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Shipping Company Reaches $12 Million Plea Agreement to Resolve Environmental Charges

By Ronald J. Tenpas, Corinne Snow, Conrad Bolston, and Peter T. Thomas

On December 1, 2020, Singaporean shipping company Pacific Carriers Limited (“PCL”) entered a $12 million plea agreement to resolve criminal charges that it knowingly failed to record illegal discharges of oil waste and garbage and concealed a hazardous condition aboard the M/V Pac Antares from the United States Coast Guard. The charges include a count of the infrequently used Ports and Waterways Safety Act (“PWSA”), which prohibits knowingly failing to notify the United States Coast Guard of a hazardous condition aboard a vessel. The PCL resolution serves as a reminder that the Department of Justice (“DOJ”) continues to aggressively enforce vessel offenses, and will likely continue to do so for the foreseeable future.

The PCL Resolution

PCL was charged with, and pleaded guilty to, violations of the Act to Prevent Pollution from Ships (“APPS”) and the PWSA, as well as obstruction of justice.1 The company admitted that crewmembers on the M/V Pac Antares – a 20,471 gross-ton, 586-foot commercial shipping vessel owned and operated by PCL – discharged oily bilge water and oily waste without using pollution-prevention equipment or logging the discharges on the ship’s oil record book.2 The crew also threw oily garbage and plastic overboard, then falsified the ship’s garbage record book to conceal the disposal.3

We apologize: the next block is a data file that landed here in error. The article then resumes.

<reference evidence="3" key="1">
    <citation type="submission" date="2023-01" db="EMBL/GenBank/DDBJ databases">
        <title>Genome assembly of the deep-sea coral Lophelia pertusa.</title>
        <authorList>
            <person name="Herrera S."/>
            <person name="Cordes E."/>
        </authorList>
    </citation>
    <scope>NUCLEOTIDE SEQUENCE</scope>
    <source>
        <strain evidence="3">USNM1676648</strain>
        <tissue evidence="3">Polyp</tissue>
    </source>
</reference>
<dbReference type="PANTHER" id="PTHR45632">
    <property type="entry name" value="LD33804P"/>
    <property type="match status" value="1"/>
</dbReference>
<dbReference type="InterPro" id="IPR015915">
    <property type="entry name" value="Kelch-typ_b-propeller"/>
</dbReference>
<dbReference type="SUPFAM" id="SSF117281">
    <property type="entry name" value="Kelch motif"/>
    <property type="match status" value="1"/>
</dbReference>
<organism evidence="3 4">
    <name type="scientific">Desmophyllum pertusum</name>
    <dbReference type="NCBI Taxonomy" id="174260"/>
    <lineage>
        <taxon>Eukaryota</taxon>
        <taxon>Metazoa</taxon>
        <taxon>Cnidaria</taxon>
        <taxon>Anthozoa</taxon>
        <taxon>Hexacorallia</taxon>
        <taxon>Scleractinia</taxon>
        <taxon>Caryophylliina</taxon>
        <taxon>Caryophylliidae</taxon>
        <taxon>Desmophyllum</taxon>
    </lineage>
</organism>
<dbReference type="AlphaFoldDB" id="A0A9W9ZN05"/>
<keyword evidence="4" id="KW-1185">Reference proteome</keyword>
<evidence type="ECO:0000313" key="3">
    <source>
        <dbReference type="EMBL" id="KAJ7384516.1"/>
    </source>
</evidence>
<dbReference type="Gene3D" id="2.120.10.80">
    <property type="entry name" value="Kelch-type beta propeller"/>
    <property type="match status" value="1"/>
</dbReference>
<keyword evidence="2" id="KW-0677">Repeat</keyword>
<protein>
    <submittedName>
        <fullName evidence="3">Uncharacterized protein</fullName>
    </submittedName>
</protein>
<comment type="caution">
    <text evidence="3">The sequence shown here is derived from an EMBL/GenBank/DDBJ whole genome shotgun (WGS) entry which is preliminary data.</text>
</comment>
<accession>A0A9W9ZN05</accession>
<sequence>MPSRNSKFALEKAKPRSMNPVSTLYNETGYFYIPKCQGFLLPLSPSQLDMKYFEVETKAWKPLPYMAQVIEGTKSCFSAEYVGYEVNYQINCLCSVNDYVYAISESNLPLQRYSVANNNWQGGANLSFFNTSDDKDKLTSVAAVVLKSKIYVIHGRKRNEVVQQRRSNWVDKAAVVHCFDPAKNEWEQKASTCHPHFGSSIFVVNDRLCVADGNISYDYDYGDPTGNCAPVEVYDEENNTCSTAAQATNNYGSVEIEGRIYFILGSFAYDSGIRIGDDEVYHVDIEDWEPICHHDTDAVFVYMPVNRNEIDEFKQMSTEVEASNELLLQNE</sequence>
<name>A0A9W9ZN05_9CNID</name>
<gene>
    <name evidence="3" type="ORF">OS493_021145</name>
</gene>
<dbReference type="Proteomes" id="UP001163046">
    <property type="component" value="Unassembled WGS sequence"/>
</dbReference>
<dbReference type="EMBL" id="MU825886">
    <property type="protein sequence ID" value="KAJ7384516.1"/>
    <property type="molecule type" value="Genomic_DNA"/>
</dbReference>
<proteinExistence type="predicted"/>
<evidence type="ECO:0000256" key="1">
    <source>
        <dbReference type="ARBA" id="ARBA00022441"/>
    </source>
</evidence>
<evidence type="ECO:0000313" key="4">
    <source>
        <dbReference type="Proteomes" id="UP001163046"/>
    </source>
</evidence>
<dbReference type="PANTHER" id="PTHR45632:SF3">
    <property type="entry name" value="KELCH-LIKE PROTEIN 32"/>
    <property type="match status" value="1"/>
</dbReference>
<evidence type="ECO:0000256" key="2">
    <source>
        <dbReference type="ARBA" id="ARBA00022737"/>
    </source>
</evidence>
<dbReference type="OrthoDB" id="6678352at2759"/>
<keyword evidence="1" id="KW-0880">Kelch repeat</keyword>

Further, the company admitted that the M/V Pac Antares’s crew stored oily waste in the ship’s duct keel, which is a 400-foot long space in the bottom-most part of the ship containing piping and electrical wiring.4 The duct keel was not designed to store such waste, and keeping oily waste in that part of the ship created a hazardous condition affecting “the safety of any vessel, bridge, structure, and shore area and the environmental quality of any port, harbor, and navigable waterway of the United States,” according to the criminal information filed against the company.5 PCL admitted that it willfully failed to disclose the hazardous condition to the United States Coast Guard, as required by PWSA regulations.6 As with violations of the APPS, violations of the PWSA are felony offenses.7

The company agreed to pay a $12 million criminal penalty and received a 4-year probation to resolve the charges against it.8 The company was also ordered to implement an Environmental Compliance Plan as a special condition of its probation.9

What this Means for You

The PLC case demonstrates DOJ’s continued commitment to enforcing criminal violations of environmental law in vessel cases. DOJ has a long history of bringing criminal cases against vessel owners and operators under the APPS, and the Department’s decision to also bring charges under the less-frequently enforced PWSA may signal a willingness to prosecute violations of the statute more frequently in future vessel pollution cases. Operators should therefore be mindful of storage activity in their vessels’ duct keel, as well as other conditions that may pose an environmental or safety risk while in U.S. waters.